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author:("Hiroi, makoo")
1.  Hierarchical chemosensory regulation of male-male social interactions in Drosophila 
Nature neuroscience  2011;14(6):757-762.
Pheromones regulate male social behaviors in Drosophila, but the identities and behavioral role(s) of these chemosensory signals, and how they interact, are incompletely understood. Here we show that (Z)-7-tricosene (7-T), a male-enriched cuticular hydrocarbon (CH) previously shown to inhibit male-male courtship, is also essential for normal levels of aggression. The opposite influences of 7-T on aggression and courtship are independent, but both require the gustatory receptor Gr32a. Surprisingly, sensitivity to 7-T is required for the aggression-promoting effect of 11-cis-vaccenyl acetate (cVA), an olfactory pheromone, but 7-T sensitivity is independent of cVA. 7-T and cVA therefore regulate aggression in a hierarchical manner. Furthermore, the increased courtship caused by depletion of male CHs is suppressed by a mutation in the olfactory receptor Or47b. Thus, male social behaviors are controlled by gustatory pheromones that promote and suppress aggression and courtship, respectively, and whose influences are dominant to olfactory pheromones that enhance these behaviors.
doi:10.1038/nn.2800
PMCID: PMC3102769  PMID: 21516101
2.  The molecular basis for water taste in Drosophila 
Nature  2010;465(7294):91-95.
The detection of water and the regulation of water intake are essential for animals to maintain proper osmotic homeostasis1. Drosophila and other insects have gustatory sensory neurons that mediate the recognition of external water sources2-4, but little is known about the underlying molecular mechanism for water taste detection. Here, we identify a member of the Degenerin/Epithelial Sodium Channel family5, ppk28, as an osmosensitive ion channel that mediates the cellular and behavioral response to water. We use molecular, cellular, calcium imaging and electrophysiological approaches to show that ppk28 is expressed in water-sensing neurons and loss of ppk28 abolishes water sensitivity. Moreover, ectopic expression of ppk28 confers water sensitivity to bitter-sensing gustatory neurons in the fly and sensitivity to hypo-osmotic solutions when expressed in heterologous cells. These studies link an osmosensitive ion channel to water taste detection and drinking behavior, providing the framework for examining the molecular basis for water detection in other animals.
doi:10.1038/nature09011
PMCID: PMC2865571  PMID: 20364123
3.  Hedonic Taste in Drosophila Revealed by Olfactory Receptors Expressed in Taste Neurons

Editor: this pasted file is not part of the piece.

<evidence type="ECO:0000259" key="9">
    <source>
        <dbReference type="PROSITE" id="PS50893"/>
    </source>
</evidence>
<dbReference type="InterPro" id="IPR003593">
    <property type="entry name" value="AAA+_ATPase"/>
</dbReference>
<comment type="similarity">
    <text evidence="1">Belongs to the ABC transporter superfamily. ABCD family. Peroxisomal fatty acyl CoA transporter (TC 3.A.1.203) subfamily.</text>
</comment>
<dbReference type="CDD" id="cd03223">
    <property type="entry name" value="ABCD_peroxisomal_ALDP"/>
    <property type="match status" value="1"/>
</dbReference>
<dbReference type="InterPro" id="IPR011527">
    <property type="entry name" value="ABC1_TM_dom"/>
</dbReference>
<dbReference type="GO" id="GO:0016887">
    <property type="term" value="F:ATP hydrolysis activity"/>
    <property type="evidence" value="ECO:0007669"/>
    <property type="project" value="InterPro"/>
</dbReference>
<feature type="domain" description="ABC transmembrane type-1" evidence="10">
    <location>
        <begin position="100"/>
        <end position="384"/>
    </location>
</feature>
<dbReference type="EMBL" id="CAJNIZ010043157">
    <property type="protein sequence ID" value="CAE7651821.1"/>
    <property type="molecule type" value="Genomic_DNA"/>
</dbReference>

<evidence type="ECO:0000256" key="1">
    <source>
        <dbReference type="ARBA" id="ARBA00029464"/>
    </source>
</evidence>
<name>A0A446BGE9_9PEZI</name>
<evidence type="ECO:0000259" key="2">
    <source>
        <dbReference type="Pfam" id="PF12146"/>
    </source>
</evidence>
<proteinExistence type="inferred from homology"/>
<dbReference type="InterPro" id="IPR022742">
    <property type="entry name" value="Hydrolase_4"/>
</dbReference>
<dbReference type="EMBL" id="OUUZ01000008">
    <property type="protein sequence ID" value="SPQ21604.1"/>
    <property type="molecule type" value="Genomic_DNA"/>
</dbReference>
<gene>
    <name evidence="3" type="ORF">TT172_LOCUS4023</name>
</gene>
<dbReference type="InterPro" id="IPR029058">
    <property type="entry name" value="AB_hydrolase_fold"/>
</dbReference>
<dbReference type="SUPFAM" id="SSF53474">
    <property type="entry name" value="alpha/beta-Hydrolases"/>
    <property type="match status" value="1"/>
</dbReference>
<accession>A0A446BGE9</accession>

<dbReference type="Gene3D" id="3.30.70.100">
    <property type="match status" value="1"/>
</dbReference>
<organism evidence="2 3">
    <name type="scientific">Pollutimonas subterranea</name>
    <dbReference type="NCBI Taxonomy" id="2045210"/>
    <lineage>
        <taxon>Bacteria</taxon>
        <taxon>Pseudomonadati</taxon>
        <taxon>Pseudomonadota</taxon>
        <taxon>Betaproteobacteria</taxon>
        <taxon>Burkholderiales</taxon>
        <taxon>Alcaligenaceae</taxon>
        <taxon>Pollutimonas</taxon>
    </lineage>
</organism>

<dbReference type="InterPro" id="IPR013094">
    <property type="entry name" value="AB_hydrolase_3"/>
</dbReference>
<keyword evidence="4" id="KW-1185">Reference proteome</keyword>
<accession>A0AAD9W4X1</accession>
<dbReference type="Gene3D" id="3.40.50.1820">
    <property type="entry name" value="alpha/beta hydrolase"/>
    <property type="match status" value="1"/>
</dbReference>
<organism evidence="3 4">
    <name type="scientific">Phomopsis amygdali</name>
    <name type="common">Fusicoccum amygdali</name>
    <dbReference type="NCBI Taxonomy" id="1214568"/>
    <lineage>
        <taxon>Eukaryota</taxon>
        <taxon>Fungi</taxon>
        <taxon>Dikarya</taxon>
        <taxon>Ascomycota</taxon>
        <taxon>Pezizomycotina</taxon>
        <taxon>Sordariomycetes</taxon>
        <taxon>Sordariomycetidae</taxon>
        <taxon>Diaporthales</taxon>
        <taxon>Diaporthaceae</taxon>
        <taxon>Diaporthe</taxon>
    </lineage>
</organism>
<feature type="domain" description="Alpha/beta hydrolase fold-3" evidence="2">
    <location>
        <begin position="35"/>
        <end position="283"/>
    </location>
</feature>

PLoS ONE  2008;3(7):e2610.
Taste and olfaction are each tuned to a unique set of chemicals in the outside world, and their corresponding sensory spaces are mapped in different areas in the brain. This dichotomy matches categories of receptors detecting molecules either in the gaseous or in the liquid phase in terrestrial animals. However, in Drosophila olfactory and gustatory neurons express receptors which belong to the same family of 7-transmembrane domain proteins. Striking overlaps exist in their sequence structure and in their expression pattern, suggesting that there might be some functional commonalities between them. In this work, we tested the assumption that Drosophila olfactory receptor proteins are compatible with taste neurons by ectopically expressing an olfactory receptor (OR22a and OR83b) for which ligands are known. Using electrophysiological recordings, we show that the transformed taste neurons are excited by odor ligands as by their cognate tastants. The wiring of these neurons to the brain seems unchanged and no additional connections to the antennal lobe were detected. The odor ligands detected by the olfactory receptor acquire a new hedonic value, inducing appetitive or aversive behaviors depending on the categories of taste neurons in which they are expressed i.e. sugar- or bitter-sensing cells expressing either Gr5a or Gr66a receptors. Taste neurons expressing ectopic olfactory receptors can sense odors at close range either in the aerial phase or by contact, in a lipophilic phase. The responses of the transformed taste neurons to the odorant are similar to those obtained with tastants. The hedonic value attributed to tastants is directly linked to the taste neurons in which their receptors are expressed.
doi:10.1371/journal.pone.0002610
PMCID: PMC2440521  PMID: 18612414
4.  An Inhibitory Sex Pheromone Tastes Bitter for Drosophila Males 
PLoS ONE  2007;2(8):e661.
Sexual behavior requires animals to distinguish between the sexes and to respond appropriately to each of them. In Drosophila melanogaster, as in many insects, cuticular hydrocarbons are thought to be involved in sex recognition and in mating behavior, but there is no direct neuronal evidence of their pheromonal effect. Using behavioral and electrophysiological measures of responses to natural and synthetic compounds, we show that Z-7-tricosene, a Drosophila male cuticular hydrocarbon, acts as a sex pheromone and inhibits male-male courtship. These data provide the first direct demonstration that an insect cuticular hydrocarbon is detected as a sex pheromone. Intriguingly, we show that a particular type of gustatory neurons of the labial palps respond both to Z-7-tricosene and to bitter stimuli. Cross-adaptation between Z-7-tricosene and bitter stimuli further indicates that these two very different substances are processed by the same neural pathways. Furthermore, the two substances induced similar behavioral responses both in courtship and feeding tests. We conclude that the inhibitory pheromone tastes bitter to the fly.
doi:10.1371/journal.pone.0000661
PMCID: PMC1937024  PMID: 17710124

Results 1-4 (4)